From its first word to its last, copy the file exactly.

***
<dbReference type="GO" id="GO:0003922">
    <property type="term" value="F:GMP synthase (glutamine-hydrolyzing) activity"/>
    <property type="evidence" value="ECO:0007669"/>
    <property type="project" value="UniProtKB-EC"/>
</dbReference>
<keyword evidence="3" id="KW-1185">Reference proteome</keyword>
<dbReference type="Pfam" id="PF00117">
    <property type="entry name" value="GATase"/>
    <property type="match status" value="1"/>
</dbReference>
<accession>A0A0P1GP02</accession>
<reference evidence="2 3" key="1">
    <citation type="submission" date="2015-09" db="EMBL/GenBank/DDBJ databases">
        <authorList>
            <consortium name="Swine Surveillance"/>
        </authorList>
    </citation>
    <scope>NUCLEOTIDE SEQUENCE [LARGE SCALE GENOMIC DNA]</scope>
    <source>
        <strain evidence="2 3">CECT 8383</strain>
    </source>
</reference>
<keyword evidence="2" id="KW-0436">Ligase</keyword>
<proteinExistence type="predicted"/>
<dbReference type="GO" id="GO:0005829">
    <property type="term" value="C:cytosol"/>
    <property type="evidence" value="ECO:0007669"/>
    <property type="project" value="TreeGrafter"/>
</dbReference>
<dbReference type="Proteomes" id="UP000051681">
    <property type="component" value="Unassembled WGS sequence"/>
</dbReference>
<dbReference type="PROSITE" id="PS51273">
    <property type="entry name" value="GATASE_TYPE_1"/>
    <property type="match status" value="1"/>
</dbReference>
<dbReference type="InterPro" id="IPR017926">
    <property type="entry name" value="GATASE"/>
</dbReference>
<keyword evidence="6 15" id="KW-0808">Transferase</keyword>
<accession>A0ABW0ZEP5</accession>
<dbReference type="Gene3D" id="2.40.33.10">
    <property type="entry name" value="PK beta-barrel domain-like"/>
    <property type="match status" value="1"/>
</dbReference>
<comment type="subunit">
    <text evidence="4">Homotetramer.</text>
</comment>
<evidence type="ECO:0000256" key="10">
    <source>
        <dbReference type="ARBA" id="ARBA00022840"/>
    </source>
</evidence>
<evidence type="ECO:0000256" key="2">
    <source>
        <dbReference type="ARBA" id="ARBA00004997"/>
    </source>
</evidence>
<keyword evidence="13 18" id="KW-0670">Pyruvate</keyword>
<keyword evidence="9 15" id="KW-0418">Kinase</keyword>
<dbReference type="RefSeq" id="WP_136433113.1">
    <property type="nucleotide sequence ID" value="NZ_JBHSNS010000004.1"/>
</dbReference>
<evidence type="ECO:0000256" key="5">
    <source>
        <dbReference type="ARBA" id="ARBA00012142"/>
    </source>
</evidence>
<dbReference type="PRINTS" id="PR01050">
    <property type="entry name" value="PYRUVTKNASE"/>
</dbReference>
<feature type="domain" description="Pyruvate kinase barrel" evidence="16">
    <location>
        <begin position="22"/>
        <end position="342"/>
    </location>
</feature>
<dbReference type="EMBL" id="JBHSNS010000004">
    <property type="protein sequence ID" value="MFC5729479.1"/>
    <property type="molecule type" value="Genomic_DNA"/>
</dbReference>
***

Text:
<dbReference type="GO" id="GO:0003922">
    <property type="term" value="F:GMP synthase (glutamine-hydrolyzing) activity"/>
    <property type="evidence" value="ECO:0007669"/>
    <property type="project" value="UniProtKB-EC"/>
</dbReference>
<keyword evidence="3" id="KW-1185">Reference proteome</keyword>
<dbReference type="Pfam" id="PF00117">
    <property type="entry name" value="GATase"/>
    <property type="match status" value="1"/>
</dbReference>
<accession>A0A0P1GP02</accession>
<reference evidence="2 3" key="1">
    <citation type="submission" date="2015-09" db="EMBL/GenBank/DDBJ databases">
        <authorList>
            <consortium name="Swine Surveillance"/>
        </authorList>
    </citation>
    <scope>NUCLEOTIDE SEQUENCE [LARGE SCALE GENOMIC DNA]</scope>
    <source>
        <strain evidence="2 3">CECT 8383</strain>
    </source>
</reference>
<keyword evidence="2" id="KW-0436">Ligase</keyword>
<proteinExistence type="predicted"/>
<dbReference type="GO" id="GO:0005829">
    <property type="term" value="C:cytosol"/>
    <property type="evidence" value="ECO:0007669"/>
    <property type="project" value="TreeGrafter"/>
</dbReference>
<dbReference type="Proteomes" id="UP000051681">
    <property type="component" value="Unassembled WGS sequence"/>
</dbReference>
<dbReference type="PROSITE" id="PS51273">
    <property type="entry name" value="GATASE_TYPE_1"/>
    <property type="match status" value="1"/>
</dbReference>
<dbReference type="InterPro" id="IPR017926">
    <property type="entry name" value="GATASE"/>
</dbReference>
<keyword evidence="6 15" id="KW-0808">Transferase</keyword>
<accession>A0ABW0ZEP5</accession>
<dbReference type="Gene3D" id="2.40.33.10">
    <property type="entry name" value="PK beta-barrel domain-like"/>
    <property type="match status" value="1"/>
</dbReference>
<comment type="subunit">
    <text evidence="4">Homotetramer.</text>
</comment>
<evidence type="ECO:0000256" key="10">
    <source>
        <dbReference type="ARBA" id="ARBA00022840"/>
    </source>
</evidence>
<evidence type="ECO:0000256" key="2">
    <source>
        <dbReference type="ARBA" id="ARBA00004997"/>
    </source>
</evidence>
<keyword evidence="13 18" id="KW-0670">Pyruvate</keyword>
<keyword evidence="9 15" id="KW-0418">Kinase</keyword>
<dbReference type="RefSeq" id="WP_136433113.1">
    <property type="nucleotide sequence ID" value="NZ_JBHSNS010000004.1"/>
</dbReference>
<evidence type="ECO:0000256" key="5">
    <source>
        <dbReference type="ARBA" id="ARBA00012142"/>
    </source>
</evidence>
<dbReference type="PRINTS" id="PR01050">
    <property type="entry name" value="PYRUVTKNASE"/>
</dbReference>
<feature type="domain" description="Pyruvate kinase barrel" evidence="16">
    <location>
        <begin position="22"/>
        <end position="342"/>
    </location>
</feature>
<dbReference type="EMBL" id="JBHSNS010000004">
    <property type="protein sequence ID" value="MFC5729479.1"/>
    <property type="molecule type" value="Genomic_DNA"/>
</dbReference>